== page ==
How many times, I have left my everyday life / Curated by Tiange YANG
Artists: Chen Dandizi, Ding Shiwei, Rafael Domenech, Duan Jianwei, Hu Wei, Liu Dongxu, Liu Yazhou, Luo Yongjin, Ma Haijiao, Qiu Xiaofei, George Rouy, Shi Zheng, Song Yonghong, Su Hua, Sun Yifei, Fabian Treiber, Wang Yifan, Wang Yuyu, Xing Wanli, Zhao Yu, Zhu Xiang
December 18, 2022—March 13, 2023
69 ART CAMPUS
No.143 West Fourth Ring North Road, Haidian District, Beijing
The group exhibition, curated by Tiange Yang, features 21 artists of different ages around the world. The exhibition takes its name from the poem, “How many times, I have left my everyday life”, written by the poet He Qifang during the Rectification Movement in 1942. In line with the poem and its context, the exhibition also witnesses an epoch of transformation and the dramatic changes in the everyday life that accompanied it. Although we start with a historical reflection, our starting point is still the reality of the present, especially its imaginative association with related episodes of history. The works exhibited here footnote the socio-political impact on everyday life, and the sort or sorts of retreat that the status quo gave rise to, especially revealed by one’s subtle feeling of abruptness in the surrounding environment, the surreality in reality, and the non-everyday time and space in the everyday life as commonly reflected.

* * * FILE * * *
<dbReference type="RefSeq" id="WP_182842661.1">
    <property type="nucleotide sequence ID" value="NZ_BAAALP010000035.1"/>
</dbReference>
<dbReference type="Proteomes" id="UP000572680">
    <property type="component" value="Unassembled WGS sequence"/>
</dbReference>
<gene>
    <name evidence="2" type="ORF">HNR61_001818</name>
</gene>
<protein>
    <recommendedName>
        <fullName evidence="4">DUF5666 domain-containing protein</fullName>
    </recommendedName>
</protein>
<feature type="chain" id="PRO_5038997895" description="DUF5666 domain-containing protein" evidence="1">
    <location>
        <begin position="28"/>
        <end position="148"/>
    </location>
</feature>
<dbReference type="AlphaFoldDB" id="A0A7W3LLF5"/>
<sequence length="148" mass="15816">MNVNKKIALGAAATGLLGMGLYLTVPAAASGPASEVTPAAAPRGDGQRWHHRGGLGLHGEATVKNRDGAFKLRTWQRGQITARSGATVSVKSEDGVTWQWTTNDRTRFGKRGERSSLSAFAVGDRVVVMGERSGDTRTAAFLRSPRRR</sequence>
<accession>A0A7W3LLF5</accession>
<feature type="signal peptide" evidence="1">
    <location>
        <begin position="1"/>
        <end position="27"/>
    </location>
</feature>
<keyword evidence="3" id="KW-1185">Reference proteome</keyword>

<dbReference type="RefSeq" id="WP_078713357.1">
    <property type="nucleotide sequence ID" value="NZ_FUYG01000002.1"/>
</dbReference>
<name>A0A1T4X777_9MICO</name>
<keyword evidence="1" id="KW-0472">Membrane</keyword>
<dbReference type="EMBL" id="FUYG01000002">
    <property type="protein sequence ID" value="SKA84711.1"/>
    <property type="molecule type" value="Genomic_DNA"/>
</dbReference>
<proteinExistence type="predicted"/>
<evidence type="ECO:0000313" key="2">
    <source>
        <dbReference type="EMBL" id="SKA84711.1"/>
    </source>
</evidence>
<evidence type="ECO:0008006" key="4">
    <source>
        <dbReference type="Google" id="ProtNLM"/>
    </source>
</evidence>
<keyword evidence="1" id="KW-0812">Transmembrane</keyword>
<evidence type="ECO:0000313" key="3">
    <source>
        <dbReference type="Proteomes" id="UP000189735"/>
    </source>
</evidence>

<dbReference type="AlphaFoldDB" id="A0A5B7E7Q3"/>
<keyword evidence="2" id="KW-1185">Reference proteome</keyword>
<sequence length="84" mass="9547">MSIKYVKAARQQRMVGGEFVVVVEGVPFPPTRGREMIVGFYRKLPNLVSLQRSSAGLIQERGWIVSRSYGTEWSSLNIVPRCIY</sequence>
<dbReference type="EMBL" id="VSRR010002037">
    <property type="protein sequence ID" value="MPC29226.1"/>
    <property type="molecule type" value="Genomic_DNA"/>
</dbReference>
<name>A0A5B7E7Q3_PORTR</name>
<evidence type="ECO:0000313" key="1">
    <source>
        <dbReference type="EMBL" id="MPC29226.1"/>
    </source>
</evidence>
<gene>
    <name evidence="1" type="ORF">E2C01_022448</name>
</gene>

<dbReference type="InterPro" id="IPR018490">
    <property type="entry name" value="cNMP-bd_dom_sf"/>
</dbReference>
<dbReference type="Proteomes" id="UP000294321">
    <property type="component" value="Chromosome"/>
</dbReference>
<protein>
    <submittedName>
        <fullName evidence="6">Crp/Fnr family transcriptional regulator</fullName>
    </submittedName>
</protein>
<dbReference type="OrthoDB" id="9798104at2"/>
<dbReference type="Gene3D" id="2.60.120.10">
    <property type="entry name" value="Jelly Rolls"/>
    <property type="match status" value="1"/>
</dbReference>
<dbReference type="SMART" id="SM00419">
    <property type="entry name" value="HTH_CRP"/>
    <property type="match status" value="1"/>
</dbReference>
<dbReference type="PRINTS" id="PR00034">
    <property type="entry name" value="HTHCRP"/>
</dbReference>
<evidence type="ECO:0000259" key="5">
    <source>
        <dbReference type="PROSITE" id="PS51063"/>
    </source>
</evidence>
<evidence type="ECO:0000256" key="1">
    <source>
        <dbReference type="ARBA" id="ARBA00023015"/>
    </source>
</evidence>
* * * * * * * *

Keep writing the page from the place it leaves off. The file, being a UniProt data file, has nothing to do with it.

The exhibition assembles the works of 21 artists of different ages, covering sculptural installations, painting, photography, and video. The works are positioned zigzag in accordance with the space of 69 ART CAMPUS Art Center. They are not sorted in order, but rather intertwined. They may roughly be divided into two categories: “The Strange Human Noise” and “The Synapses of the Surroundings”, corresponding to respectively the changes in humans and their living environment. The two categories together constitute the encounter when “we leave our everyday life.” Everyday life is under assault, while the senses of the artists become more acute and reciprocally communicable. Apart from the sense of seeing, they mobilize their senses of hearing (strange noise) and touch (synapses) to capture the subtle ripples and translate them into something rare, something grotesque or something illusionary in their works.